Is the company he purchased from. The largest of his 3 masts, is 13 inches diameter at base. Total cost for the three masts, 4 thousand dollars.
    I forgot to inquire if that included shipping costs.
    PS: Includes freight from Colorado to Florida.
    Pictures of his boat's spars:


    [​IMG]
     

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    Last edited: Feb 23, 2016
  8. Yobarnacle
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    Yobarnacle Senior Member holding true course

    I like multifunctional.
    Imagine at LEAST some of you do too.

    Can't show you my cockpit this moment, because it's unbolted into pieces and removed temporarily.

    Because my center cockpit doubles as a cargo hatch. I'm working on the interior, and moving largish bits of fiberglass in and out, and, it just makes sense to access through the big hole left after taking the cockpit out.

    I thought I was finished with the cockpit design.
    Directly aft of, and secured to the dash is a full width 82 inch x 19 inch seat that faces aft.
    Then a foot well full width sitting on the original cockpit side seats, extends 3 ft aft before tying into aft seat.
    Then, aft end of the foot well is another full width, 73 x 19 inches, seat, this one facing forward.

    Its a nice sized cockpit for a 25 footer, and the conversation-pit seat arrangement extends the forward cabin farther aft and aft cabin farther forward, using the space under the seats.
    I raised the cockpit sole to the height of original seats, so it can be self bailing. The original DEEP cockpit sole was at/below the waterline.

    And the aft facing forward seat, undercover by the pilothouse which protects the dash, seat, in total, 4 ft aft.., is a good place to sit to fish from, because the pilothouse is open on aft side for poles to reach over the side.

    But where to step the main leg of the tripod mast?

    For convenience, I have a treated 10 foot 2x8 laying athwart ship across the 7 inch high cockpit coamings. A place to step or sit, while the cockpit is missing.
    It is really a nice feature. Straddled, it's very secure seating for facing inboard rather than just fore and aft.

    I'm going to add a permanent thwart in the middle between the two fiberglass couches to the cockpit design.
    AND, I intend it to protrude PAST the coamings, to allow sitting outboard of the coaming for a view alongside, both safe and comfortable.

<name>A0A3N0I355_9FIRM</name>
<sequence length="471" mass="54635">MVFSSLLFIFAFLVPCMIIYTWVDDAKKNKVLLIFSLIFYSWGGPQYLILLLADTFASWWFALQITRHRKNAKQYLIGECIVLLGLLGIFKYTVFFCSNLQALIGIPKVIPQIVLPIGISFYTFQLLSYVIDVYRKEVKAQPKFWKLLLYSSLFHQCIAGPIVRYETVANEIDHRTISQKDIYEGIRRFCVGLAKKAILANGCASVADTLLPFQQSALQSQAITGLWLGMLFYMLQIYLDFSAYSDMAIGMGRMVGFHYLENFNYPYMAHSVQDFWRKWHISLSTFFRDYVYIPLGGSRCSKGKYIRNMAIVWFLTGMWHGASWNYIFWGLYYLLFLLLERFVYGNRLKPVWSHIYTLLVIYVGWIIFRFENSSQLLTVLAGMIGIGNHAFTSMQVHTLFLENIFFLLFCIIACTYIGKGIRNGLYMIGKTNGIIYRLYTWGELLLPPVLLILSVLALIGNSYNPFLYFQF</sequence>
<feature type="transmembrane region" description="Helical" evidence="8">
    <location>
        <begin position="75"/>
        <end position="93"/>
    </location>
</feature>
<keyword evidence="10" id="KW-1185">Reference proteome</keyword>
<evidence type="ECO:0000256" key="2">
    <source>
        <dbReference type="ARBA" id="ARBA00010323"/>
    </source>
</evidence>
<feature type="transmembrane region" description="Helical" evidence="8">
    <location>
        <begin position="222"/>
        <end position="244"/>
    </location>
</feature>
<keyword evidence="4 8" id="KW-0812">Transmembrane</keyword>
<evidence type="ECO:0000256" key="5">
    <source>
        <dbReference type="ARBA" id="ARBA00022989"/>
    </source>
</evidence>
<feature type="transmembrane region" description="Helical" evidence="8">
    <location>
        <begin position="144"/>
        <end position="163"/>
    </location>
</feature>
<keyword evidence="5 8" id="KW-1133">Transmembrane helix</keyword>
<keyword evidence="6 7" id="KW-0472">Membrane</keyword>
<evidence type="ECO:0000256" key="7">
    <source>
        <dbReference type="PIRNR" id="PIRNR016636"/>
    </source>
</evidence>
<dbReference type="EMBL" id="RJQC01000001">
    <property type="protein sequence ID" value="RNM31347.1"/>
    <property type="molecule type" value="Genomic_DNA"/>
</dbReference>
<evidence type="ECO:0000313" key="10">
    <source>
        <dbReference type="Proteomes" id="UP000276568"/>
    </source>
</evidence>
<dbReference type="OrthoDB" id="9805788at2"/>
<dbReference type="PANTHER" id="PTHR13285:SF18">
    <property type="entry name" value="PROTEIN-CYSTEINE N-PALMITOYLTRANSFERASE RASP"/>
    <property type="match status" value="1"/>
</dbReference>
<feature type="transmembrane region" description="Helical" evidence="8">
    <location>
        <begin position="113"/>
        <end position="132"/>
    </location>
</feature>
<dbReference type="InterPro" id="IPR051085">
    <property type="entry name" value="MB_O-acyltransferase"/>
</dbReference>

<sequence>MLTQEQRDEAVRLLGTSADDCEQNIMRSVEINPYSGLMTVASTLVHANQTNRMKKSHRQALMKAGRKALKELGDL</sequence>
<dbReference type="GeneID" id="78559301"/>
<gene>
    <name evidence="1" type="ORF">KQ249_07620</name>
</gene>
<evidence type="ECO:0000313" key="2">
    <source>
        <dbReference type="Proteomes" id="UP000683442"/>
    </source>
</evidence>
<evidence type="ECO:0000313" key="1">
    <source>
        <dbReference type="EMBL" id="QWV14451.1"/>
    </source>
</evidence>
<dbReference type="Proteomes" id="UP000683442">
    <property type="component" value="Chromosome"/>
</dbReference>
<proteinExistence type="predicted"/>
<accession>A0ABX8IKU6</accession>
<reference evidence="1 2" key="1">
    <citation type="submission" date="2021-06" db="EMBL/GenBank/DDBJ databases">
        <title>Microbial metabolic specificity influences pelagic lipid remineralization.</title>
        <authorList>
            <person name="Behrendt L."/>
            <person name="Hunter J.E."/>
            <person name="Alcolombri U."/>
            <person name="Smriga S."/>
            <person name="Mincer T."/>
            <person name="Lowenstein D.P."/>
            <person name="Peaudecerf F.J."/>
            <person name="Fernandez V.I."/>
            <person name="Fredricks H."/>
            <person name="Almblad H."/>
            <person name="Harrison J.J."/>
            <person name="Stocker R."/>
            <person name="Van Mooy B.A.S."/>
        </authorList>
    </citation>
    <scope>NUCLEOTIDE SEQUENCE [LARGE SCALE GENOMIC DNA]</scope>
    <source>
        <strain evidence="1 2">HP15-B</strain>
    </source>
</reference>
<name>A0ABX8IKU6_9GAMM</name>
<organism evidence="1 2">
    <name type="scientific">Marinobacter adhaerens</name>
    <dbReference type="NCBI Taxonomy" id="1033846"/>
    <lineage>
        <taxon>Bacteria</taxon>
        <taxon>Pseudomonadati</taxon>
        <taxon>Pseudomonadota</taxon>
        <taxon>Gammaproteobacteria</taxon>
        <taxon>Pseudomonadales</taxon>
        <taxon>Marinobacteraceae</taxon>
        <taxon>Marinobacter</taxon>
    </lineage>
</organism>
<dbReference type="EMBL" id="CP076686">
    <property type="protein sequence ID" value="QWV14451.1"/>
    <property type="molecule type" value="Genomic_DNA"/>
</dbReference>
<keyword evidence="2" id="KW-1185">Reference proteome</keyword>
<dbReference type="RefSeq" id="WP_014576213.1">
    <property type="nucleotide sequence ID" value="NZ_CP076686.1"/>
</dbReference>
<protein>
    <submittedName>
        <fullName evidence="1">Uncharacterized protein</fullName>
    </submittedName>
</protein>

AND, I'm going to step my main mast leg right in the center of the thwart, as is on many dinghies! The thwart adding strength to the maststep.

    I'm content with a painted fiberglass interior, with a few bits of wood, like spice racks ect, but.

    This thwart I've set my heart on, should be TEAK, not a treated 2x8 currently in that location.

    So I'm looking over some of my salvaged teak pieces.
    5/4 x6 inch cap rails. Should make a handsome thwart!
    Can you imagine throwing teak in a landfill?

    [​IMG]
     
  9. Yobarnacle
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    Yobarnacle Senior Member holding true course

    Goes with the previous post.
    These have been cut loose and I still have more attached to large pieces of fiberglass, which are not convenient to include in group photos.
     

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  10. Yobarnacle
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    Yobarnacle Senior Member holding true course

    Pictures from a couple weeks ago.
    Imagining a table for my wife, made from salvaged parts.
    This is the very rough original concept, just stacking together pieces that looked like might work together.
    Table needs to be 4 feet long, and in one picture, you see a 40 inch aluminum yard stick, and the table parts extend more than 8 inches beyond.
    I did use these parts.
    The skimmer board was cut down to width of rest of table. it's ready to install, but deciding whether it's a hinged end leaf, or a rigid part of the under tray.
    Thinking.
    Two halves of table top are hinged in middle, independently raising, or removable entire.
    The far end of top, in the picture, is wider than the near end. but not very obvious in photo.
    The sink vanity goes against the ship side, in front of my wifes chair, and the table attaches to the sink, so that the table is in front of her, the sink to her left end of the table, and brackets, shelves attached to ship side above the sink.
    Also located a picture of one of the sink castings being built up, reinforced, sanded.
    NUTZ! Huh. :D
     

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  11. Yobarnacle
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    Yobarnacle Senior Member holding true course

    The table is roughly this configuration/location.
    Supporting the table is a 4 inch diameter salvaged pedestal, installed near the ship side and sink.
    The half wall alongside the settee, has a horizontal support bar under the near end of table. The bar has shallow notches.
    The far end pivots and the near end slides, allowing the table to swing farther away or nearer the chair, for access and comfortable use adjustment of about 15 degrees.
    A small ridge designed into underside of table engages the notches in the support bar, for restricting undesired movement.
    Drawn aspect is table nearest chair.
     

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  12. Yobarnacle
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    Yobarnacle Senior Member holding true course

    An occasional comment, or even a raspberry would be appreciated, folks.
     
  13. hoytedow
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    hoytedow Wood Butcher

    Hey, Yobarnacle.
    Re-utilizing the teak is a good idea. It would have been a shame to see that go to waste. I eagerly anticipate viewing the finished product.
     
  14. Yobarnacle
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    Yobarnacle Senior Member holding true course

    I expect everybody wants to see the finished projects, but wouldn't believe how I scavenged material and repurposed items, unless I show the rough work, and hold the finish photos for a grand tour finale.

    I did show the finished bulbous nose and the fake mahogany transom with the azimuthing drives, so folks can know things DO get finished. :D
     

  15. Yobarnacle
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    Yobarnacle Senior Member holding true course

    Thanks for the response. Was feelin all alone in here. :D